The stab came from the inside. Junior and Dickie shared a bitter relationship. Dicke didn’t intend any harm to Junior, but Junior was burning with a desire to take revenge. Why?
Throughout the film, Dickie mocked and made fun of Junior. He made Junior feel incompetent. After Johnny’s arrest, Junior tried to make his presence felt and requested the family to consult him for each and everything. But Dickie stole the authority and limelight. Junior believed it was his duty to take care of Tony while Johnny was in jail. But yet again, Tony only listened to Dickie and Junior got envious.
Junior tried to be friendly with Dickie, yet everyone neglected him. The feeling of incompetence turned into anger when at Buddha’s funeral, Junior slipped on the stairs. And Dickie, in his humor, laughed at him like a maniac. Junior swore to take revenge, and finally, he did.
At the end of The Many Saints of Newark, it was subtly suggested that the unknown hitman who shot Dickie was hired by Junior. He took his revenge for all the humiliation caused by Dickie.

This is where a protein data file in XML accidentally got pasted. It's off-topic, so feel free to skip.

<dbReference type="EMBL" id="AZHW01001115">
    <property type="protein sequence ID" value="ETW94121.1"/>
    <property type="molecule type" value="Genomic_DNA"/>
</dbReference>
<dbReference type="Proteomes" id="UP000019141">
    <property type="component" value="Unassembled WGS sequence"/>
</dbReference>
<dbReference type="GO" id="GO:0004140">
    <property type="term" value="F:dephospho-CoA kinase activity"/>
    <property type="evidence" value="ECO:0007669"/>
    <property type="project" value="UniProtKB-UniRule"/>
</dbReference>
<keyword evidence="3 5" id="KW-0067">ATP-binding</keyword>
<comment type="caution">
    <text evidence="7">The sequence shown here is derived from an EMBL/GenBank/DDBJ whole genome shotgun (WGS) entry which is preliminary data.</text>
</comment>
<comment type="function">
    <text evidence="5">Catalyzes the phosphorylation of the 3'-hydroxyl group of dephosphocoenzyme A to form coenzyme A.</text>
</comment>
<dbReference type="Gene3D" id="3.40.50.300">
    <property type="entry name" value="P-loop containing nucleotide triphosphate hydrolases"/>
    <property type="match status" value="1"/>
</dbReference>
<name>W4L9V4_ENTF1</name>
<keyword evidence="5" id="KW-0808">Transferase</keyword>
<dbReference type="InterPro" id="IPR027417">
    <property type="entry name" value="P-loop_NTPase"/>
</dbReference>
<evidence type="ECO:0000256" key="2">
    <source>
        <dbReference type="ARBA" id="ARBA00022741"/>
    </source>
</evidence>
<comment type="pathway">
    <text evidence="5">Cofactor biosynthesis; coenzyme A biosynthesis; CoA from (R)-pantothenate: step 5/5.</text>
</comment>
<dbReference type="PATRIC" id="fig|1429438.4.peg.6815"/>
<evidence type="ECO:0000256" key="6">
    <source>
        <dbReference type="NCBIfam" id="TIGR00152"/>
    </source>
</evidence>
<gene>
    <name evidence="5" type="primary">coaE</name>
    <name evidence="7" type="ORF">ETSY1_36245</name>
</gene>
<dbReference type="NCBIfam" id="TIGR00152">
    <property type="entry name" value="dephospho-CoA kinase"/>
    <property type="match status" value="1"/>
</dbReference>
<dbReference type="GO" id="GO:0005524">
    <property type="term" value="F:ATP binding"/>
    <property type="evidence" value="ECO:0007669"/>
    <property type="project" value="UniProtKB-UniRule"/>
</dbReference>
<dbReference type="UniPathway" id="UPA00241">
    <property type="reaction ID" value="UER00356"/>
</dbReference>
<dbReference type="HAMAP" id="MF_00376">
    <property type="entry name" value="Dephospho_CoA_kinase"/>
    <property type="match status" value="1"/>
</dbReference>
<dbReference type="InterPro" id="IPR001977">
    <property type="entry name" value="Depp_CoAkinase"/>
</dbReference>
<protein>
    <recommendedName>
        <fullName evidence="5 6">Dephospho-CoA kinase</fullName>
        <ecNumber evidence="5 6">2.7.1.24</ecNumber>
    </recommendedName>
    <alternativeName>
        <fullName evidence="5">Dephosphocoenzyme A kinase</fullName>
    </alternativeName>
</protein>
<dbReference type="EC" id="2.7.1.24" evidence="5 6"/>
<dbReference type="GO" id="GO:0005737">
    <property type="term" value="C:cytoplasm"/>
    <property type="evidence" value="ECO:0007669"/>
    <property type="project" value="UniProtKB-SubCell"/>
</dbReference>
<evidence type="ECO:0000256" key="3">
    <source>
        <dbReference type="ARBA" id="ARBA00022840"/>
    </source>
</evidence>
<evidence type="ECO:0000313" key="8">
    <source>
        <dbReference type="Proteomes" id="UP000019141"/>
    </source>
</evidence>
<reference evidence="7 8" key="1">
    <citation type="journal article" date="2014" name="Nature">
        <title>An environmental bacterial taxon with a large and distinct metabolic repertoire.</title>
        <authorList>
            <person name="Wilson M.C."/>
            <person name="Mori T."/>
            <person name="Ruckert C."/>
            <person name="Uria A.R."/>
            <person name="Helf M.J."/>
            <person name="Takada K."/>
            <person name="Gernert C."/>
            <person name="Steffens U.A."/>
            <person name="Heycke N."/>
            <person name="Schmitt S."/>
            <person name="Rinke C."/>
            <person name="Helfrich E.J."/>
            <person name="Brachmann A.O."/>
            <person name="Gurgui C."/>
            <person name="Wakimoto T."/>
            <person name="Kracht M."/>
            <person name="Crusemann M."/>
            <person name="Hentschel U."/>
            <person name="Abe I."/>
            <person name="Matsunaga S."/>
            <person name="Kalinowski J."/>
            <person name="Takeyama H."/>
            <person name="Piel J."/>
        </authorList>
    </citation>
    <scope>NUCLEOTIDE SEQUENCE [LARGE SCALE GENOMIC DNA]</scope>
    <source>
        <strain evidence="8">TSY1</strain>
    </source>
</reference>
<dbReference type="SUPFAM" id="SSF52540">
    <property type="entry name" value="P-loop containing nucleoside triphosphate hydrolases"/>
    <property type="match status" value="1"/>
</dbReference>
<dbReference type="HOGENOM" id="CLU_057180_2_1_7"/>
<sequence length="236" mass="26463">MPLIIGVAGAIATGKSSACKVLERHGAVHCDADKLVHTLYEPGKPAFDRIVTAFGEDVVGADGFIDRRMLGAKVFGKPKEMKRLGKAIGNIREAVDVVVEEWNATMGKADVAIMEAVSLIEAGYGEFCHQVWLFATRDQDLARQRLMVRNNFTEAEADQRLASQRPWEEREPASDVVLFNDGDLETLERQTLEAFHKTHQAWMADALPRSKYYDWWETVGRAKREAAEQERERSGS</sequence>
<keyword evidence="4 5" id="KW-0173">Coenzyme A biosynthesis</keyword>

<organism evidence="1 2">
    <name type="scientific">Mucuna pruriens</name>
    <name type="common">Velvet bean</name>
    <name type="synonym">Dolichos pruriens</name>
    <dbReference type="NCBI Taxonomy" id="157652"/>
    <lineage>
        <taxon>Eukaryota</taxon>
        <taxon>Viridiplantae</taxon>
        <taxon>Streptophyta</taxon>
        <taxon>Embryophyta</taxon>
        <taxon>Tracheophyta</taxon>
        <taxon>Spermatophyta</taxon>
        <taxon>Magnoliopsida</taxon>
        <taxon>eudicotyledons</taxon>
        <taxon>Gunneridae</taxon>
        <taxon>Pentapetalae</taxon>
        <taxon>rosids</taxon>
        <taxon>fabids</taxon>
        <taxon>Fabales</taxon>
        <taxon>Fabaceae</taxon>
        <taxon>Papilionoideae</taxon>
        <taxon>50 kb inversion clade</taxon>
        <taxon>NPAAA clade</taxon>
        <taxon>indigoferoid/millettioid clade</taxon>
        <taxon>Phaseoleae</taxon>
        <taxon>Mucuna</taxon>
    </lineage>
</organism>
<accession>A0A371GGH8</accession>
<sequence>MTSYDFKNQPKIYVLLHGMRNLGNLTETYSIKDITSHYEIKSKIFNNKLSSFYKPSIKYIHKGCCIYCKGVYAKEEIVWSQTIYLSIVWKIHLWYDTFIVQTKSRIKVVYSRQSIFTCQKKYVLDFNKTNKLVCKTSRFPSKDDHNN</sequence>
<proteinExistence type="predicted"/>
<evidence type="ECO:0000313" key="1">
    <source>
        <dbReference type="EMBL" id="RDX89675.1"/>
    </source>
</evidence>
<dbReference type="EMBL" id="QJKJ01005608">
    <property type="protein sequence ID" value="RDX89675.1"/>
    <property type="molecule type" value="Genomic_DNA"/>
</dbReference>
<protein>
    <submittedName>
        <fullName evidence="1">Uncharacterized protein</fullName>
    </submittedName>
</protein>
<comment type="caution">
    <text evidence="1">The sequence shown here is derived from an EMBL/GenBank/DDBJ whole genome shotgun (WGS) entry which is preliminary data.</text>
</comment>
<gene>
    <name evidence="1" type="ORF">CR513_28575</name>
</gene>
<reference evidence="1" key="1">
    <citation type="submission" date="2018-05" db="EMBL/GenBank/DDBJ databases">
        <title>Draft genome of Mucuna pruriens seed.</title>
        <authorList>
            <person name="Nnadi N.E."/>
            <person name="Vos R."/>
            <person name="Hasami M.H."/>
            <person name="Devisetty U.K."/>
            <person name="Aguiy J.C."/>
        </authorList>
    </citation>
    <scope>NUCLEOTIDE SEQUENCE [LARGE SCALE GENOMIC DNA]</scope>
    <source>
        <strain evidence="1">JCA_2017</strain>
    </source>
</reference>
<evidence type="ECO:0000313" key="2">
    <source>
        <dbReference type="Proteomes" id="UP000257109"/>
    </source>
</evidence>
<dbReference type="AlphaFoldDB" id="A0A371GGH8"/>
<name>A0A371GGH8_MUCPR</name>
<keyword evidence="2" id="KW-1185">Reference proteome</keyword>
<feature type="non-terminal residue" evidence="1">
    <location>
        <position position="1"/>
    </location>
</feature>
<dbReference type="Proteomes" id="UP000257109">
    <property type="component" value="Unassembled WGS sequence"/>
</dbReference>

‘The Many Saints of Newark’ Ending Explained
Dickie murdered Giuseppina, and Sally could read it written all over his face. Sally understood the pattern and could foresee what lay ahead. He suggested Dickie stay out of Tony’s life for the kid’s well-being.
After Dickie started ignoring Tony, he felt abandoned. He was already dealing with an absent father and mother, and after Dickie’s absence, he didn’t have anyone to look after him. He was lost. Silvio Dante understood the fact and convinced Dickie to meet Tony the next day at Holsten’s. Silvio believed Tony had potential and could do wonders in their business. He just needed a bit of guidance, and Dickie was the man who could do it. But Dickie was shot that night.
Tony waited for his uncle at Holsten’s, but he didn’t come. Instead, the tragic news arrived. At Dickie’s funeral, Tony looked at his dead uncle lying in the open casket. Symbolically, he made a pinky promise to continue his legacy. The prequel connects with The Sopranos, hereafter.
In the post-credit sequence, Harold McBrayer and his family shifted to the white neighborhood, thus breaking the chains of racial discrimination. The fire of revolution is still warm.
The Many Saints of Newark is a 2021 crime drama film directed by Alan Taylor. It is based on the fictional characters created by David Chase in his television series, The Sopranos. The film is streaming on HBO Max.